Colombia is blessed with a coastline along the Atlantic as well as the Pacific Ocean. Although the country is characterised by natural and cultural diversity, Colombians tend to stick together. Their family ties are very strong, which makes it easy to explain why the world’s most (in)famous cartels belong to Colombia. When it comes to terrain there is even more diversity as you have the mountains, valleys, deserts, lowlands, and jungles all rolled into one country!




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  • Capital: Bogotá
  • Currency: Colombian Peso (COP)
  • Area: 1,138,910 km²
  • Population: 49,650,000 (estimate 2018)
  • Language: Spanish (official), indigenous native languages
  • Religion: Roman Catholic 70.9%

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  • 6 January, Epiphany*
  • 19 March, San José Day*
  • 1 May, Labour Day
  • 29 June, St. Peter & St. Paul Day*
  • 20 July, Independence Day
  • 7 August, Battle of Boyacá
  • 15 August, Assumption of the Blessed Virgin Mary*
  • 12 October, Día de la Raza*
  • 1 November, All Saints*
  • 11 November, Independence of Cartagena*
  • 8 December, Immaculate Conception

*If date does not fall on a Monday, observed on following Monday.

Also, Holy Thursday, Good Friday, Ascension Day, Corpus Christi, and Sagrado Corazon, the last three of which are observed as public holidays in Colombia on the Monday following their actual dates, if they do not fall on a Monday.



Colombia has a rich and diverse climatic variation resulting from its complex topography. In most of the Pacific lowlands, precipitation exceeds 7600 mm annually making this one of the wettest regions in the world. Rainfall averages decrease as one moves east along the country, to levels as low as 2540 mm. The eastern slope of the Andes experiences high rainfall rates (~ 5,000 mm per year) due to its topographic diversity. Northern areas have a single long rainy season, from May through October, with an annual average rainfall of 1070 mm. Extensive areas of the Caribbean interior are permanently flooded during this time due to poor drainage and land degradation.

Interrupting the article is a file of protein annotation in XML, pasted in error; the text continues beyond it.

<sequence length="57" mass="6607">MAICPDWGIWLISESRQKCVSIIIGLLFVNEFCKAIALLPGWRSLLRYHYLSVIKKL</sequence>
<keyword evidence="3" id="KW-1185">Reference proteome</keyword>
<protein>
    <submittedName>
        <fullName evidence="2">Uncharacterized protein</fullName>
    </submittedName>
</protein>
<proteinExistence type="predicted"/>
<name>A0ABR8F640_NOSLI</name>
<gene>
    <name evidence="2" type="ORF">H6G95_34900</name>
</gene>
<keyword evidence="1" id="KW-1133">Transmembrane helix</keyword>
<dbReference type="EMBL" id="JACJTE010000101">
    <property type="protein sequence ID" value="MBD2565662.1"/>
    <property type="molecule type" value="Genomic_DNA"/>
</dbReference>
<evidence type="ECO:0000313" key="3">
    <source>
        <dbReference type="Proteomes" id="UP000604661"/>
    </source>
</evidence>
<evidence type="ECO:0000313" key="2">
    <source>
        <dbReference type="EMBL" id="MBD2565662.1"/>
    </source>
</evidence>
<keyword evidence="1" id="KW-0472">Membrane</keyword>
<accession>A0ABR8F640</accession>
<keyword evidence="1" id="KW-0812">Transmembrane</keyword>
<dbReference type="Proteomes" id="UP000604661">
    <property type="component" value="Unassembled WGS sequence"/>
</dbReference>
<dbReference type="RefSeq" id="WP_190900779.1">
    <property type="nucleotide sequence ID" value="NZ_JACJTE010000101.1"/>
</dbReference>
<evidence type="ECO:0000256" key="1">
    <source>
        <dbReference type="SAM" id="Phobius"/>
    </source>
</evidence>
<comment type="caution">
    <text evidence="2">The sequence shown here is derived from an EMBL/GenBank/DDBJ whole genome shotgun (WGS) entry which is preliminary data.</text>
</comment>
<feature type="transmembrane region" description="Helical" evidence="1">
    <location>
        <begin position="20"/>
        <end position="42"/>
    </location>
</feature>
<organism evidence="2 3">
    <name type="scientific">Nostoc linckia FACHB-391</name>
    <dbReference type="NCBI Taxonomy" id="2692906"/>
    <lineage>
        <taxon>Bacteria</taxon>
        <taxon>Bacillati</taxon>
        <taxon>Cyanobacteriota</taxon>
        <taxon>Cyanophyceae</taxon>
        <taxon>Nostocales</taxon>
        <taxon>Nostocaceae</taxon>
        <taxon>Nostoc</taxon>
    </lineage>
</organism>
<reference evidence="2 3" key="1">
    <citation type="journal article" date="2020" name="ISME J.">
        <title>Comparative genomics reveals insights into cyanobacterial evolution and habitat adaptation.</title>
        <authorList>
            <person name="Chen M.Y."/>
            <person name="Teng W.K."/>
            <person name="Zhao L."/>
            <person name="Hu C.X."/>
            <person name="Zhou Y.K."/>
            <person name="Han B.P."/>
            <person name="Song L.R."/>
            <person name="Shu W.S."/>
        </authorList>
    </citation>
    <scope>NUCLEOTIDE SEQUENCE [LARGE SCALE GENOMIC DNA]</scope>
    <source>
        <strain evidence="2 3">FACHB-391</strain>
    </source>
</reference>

Sporadic rainfall can be seen at any time of the year and the weather is somewhat unpredictable at times. The coastal areas become very humid and hot while the higher regions have relatively cooler temperatures. Regions above 2000 meters are by and large warm during the day, with the nights tending to get chilly.


The peak tourist time for Colombia is the dry season from December to February and from June to August. The dry season in Colombia however, doesn’t specifically mean “no rain at all,” but showers are less regular during this period. Although best weather-wise, you are bound to find a heavy holiday crowd during these months, with accommodation and transport rates on the higher side as a result. The maximum influx of tourists to Colombia is typically between mid-June to mid-July, and also during the Easter period.


To avoid busy beaches and the heavy holiday crowds, plan your vacation during the wetter season of Colombia, which occurs between the months of March to May and September to November. Although it can rain heavily, you will have the advantage of lower accommodation rates and fewer tourists during these months.




While Colombia does not have any ski lifts, the Sierra Nevada de Santa Marta is one of the most northerly snow-capped mountain ranges in South America and it is technically possible for experienced ski mountaineers to hike up and ski down.


The best time for outdoor activities in Colombia is from December to March. July to August can also be quite pleasant but with occasional showers.


The beaches in Colombia are best enjoyed during the dry season from December to April.


The best time for surfing in Colombia is from December to March, during the dry season, and along the Caribbean coast. Waves tend to be bigger during the wet season from April to December, along the Pacific coast.